Dr. Gia Deangelis, a radiologist from the University of Virginia in Charlottesville, was supposed to be in Port-au-Prince the day the quake struck. She is now working in a rural clinic in Grison-Garde, north of the decimated capital of Port-au-Prince. Here are her observations about the situation in Grison-Garde and Cap-Haitien, located on the north coast of Haiti, one of the cities people from Port-au-Prince are now coming to in search of food and medical help.
|Dr. Gia Deangelis, University of Virginia.
In August, I served as a consultant for Doctors Without Borders (Médecins Sans Frontières), teaching ultrasound at Maternité Solidarité, a 75-bed hospital they built to provide dedicated emergency obstetrical care in Port-au-Prince. Similar to all hospitals in Port-au-Prince, it has been badly damaged, and pregnant mothers and newborns have been evacuated.
Port-au-Prince was a very livable city with a vibrant, international community, and it's now devastated. The economic and intellectual fabric, in particular, has suffered. The universities, government buildings, restaurants, and much of the cultural life were centered in Petionville, a suburb of Port-au-Prince, but are now destroyed. Many students from elsewhere in Haiti, who were sent to these secondary schools and universities in Port-au-Prince, have died.
Because Haiti was centralized with Port-au-Prince as its hub, the rest of Haiti was dependent on the operation of the capital city. The banks are indefinitely closed and cash cannot be obtained easily. Cellular phone and Internet service have been affected; hence, communication is difficult everywhere in the country. In Port-au-Prince, many of the wounded were not able to reach available medical aid because of poor communications.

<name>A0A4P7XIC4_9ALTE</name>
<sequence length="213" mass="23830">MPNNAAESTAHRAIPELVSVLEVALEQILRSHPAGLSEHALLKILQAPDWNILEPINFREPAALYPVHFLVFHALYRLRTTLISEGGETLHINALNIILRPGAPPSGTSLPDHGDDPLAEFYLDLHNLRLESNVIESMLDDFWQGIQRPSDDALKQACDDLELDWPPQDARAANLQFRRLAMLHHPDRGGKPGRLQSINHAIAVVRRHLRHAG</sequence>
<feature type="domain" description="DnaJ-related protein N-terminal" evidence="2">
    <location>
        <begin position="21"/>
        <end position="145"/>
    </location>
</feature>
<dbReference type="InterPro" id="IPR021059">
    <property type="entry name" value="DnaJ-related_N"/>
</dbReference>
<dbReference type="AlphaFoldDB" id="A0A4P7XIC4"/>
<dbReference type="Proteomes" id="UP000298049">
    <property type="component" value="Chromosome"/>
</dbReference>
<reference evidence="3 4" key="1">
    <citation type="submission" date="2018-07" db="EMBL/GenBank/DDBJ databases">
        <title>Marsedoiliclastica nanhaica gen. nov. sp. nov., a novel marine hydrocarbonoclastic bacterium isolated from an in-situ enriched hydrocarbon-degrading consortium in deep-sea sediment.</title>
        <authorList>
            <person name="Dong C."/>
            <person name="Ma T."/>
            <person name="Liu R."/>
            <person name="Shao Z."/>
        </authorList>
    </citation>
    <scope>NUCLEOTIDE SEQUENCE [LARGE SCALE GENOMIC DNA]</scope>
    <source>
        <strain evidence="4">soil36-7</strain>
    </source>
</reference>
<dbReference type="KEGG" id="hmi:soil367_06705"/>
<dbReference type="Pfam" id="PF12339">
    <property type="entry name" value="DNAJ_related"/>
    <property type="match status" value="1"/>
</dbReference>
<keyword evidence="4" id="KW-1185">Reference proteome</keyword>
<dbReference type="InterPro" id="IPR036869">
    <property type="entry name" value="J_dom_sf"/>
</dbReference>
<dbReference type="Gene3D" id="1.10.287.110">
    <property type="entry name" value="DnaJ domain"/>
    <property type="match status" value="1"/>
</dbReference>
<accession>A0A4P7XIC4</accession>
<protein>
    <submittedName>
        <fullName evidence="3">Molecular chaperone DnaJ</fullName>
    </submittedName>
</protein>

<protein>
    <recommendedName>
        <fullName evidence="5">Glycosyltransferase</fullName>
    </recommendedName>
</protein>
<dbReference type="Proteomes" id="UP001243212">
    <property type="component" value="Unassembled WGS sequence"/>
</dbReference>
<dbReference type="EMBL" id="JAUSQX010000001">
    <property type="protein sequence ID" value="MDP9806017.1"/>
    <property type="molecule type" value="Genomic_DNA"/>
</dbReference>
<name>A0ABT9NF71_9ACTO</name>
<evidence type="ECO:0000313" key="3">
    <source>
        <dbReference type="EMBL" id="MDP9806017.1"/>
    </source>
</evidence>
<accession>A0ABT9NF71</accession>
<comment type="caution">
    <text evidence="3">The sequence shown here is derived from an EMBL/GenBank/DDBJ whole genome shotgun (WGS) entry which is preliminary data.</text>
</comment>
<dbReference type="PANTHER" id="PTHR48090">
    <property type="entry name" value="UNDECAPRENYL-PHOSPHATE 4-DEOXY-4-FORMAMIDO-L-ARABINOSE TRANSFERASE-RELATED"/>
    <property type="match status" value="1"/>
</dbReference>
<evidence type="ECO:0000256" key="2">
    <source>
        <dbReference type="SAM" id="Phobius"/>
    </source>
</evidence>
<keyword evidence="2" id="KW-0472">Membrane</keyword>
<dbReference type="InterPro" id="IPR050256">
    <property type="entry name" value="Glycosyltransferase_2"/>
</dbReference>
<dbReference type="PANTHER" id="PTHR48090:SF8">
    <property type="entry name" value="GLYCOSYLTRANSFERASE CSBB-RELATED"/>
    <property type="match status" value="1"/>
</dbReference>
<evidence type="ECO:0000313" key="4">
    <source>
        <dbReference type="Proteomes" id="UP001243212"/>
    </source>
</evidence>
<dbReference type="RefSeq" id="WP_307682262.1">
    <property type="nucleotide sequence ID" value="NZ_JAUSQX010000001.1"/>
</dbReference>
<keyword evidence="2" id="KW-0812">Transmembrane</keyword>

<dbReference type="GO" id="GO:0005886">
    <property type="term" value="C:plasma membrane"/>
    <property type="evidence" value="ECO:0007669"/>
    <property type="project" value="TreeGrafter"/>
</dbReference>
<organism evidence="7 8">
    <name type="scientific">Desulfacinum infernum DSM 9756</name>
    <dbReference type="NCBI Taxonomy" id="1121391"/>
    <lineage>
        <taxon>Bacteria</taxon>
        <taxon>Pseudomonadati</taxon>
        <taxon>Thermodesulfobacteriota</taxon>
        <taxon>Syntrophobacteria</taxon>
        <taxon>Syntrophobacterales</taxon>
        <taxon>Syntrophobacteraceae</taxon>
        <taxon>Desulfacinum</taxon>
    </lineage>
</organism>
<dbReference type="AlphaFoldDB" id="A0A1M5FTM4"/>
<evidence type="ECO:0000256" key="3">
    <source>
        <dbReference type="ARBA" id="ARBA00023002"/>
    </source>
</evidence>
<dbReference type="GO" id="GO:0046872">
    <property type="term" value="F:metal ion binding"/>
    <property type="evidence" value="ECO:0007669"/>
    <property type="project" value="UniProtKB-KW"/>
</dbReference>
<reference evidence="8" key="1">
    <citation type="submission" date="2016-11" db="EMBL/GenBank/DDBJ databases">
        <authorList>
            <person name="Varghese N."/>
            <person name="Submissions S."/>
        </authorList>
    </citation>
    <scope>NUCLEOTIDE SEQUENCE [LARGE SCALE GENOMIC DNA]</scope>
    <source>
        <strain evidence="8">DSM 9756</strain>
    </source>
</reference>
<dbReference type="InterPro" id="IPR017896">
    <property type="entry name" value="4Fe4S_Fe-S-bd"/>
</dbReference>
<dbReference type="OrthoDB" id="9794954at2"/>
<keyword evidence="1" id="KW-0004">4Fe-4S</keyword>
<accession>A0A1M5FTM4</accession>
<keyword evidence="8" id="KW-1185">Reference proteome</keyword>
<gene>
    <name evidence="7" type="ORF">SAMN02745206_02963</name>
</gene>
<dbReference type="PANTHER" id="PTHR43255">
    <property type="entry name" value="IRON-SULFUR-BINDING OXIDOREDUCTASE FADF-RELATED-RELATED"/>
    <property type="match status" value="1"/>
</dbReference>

The impact of the earthquake on Cap-Haitien is significantly greater than I initially imagined. The second largest city in Haiti and 200 miles by road to the north, Cap-Haitien, was not hit as hard by the earthquake as Port-au-Prince, but it had immediate loss of communication and electricity. A critical fuel shortage followed shortly afterward.
To get here, our own plane had to refuel in the Bahamas because Cap-Haitien was out of fuel. Electricity and communication have now been restored in Cap-Haitien, although resources are becoming critical as people flood into this relatively poor city from Port-au-Prince.
We're in the middle of this mess in many respects. On top of all that has already happened, another earthquake just occurred today (January 20) (magnitude 6), and we felt those tremors here.
Justinian Hospital, the public hospital in Cap-Haitien, has seen a large influx of injured from Port-au-Prince because there were no functioning hospitals there immediately after the earthquake. Many of the patients coming from Port-au-Prince didn't come with resources. There were several groups here in Cap-Haitien who pooled resources to pay for a food program for staff and patients, at least during this most acute period.
Some significantly injured people have come to Justinian Hospital -- either by personal means or via the buses the mayor of Cap-Haitien has set up to bring supplies to Port-au-Prince and to return with injured. Port-au-Prince is overwhelmed with untreated injuries. Most injuries are orthopedic-related, with many compound fractures and traumatic amputations. The crucial steps of washing the wounds and at least aligning the fractures have been done and IV antibiotics given. Many are now waiting for more definitive orthopedic repair.
|This boy was one of only six survivors out of approximately 600 students in a school that collapsed in Petionville, Port-au-Prince. His parents perished in the quake. He heard about our clinic and, like others, came here. All photos courtesy of Dr. Gia Deangelis.